If we look at a community as a financial ecosystem with financial sustainability as one of our goals in achieving overall sustainability, one of the questions we should ask as we reduce waste is “who gets the benefit of that waste reduction?”

In classic market language, if we improve efficiency, whose expenses go down or time is saved or risk is reduced and whose equity increases as a result? In every community, we have financial capital – whether investment dollars or philanthropic dollars – leaving the community for investment elsewhere or for investment in large enterprises that use it to come and buy up our communities.

Who and what will attract that capital back locally and do so in a manner that ensures the successful safety and performance on those dollars? And if it comes back to be invested locally, who gets what as a result? The more we can make our waste reduction attractive to existing local capital, the easier it will be to sequence progressively more waste reduction. The more we can make our local purchases interested in supporting the enterprises funded with our local capital, the easier it will be to generate the performance we need to affirm our local capital and to retain and attract the human capital that could make this all go.

So one measure of the success of a community-wide permaculture development should be an improvement in local investment performance as a result of progressive shifts in a portion of locally controlled and managed capital out of investment in large corporations (such as the financial stocks where they have been losing a great deal of money) back into the local investment system.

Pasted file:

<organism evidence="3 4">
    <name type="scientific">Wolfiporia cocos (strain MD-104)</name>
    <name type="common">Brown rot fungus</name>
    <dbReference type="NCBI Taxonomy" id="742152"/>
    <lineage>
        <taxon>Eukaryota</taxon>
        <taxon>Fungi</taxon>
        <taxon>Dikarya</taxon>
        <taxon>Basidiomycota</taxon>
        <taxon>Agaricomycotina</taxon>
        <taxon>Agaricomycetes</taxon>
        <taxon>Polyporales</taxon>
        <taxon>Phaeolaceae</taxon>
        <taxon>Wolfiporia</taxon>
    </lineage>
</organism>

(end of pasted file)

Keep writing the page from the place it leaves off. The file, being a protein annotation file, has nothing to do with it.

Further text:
Creating this positive loop of attracting local investment capital and eventually regional investment capital is critical to the overall development. The usual alternative is to use government funding and some foundation and philanthropic grant making. These sources depend on borrowing (or capital gains which may be sourced from companies dependent on government contracts, purchases and subsidies which are dependent on borrowing) which is dependent on military force to sustain. Such funding brings those energetics and central controls to bear on a local development.

Sustainability calls for financial sustainability that is not dependent on centrally engineered funds but rather generates from tangible, value-added flows grounded in peaceful, free economies.

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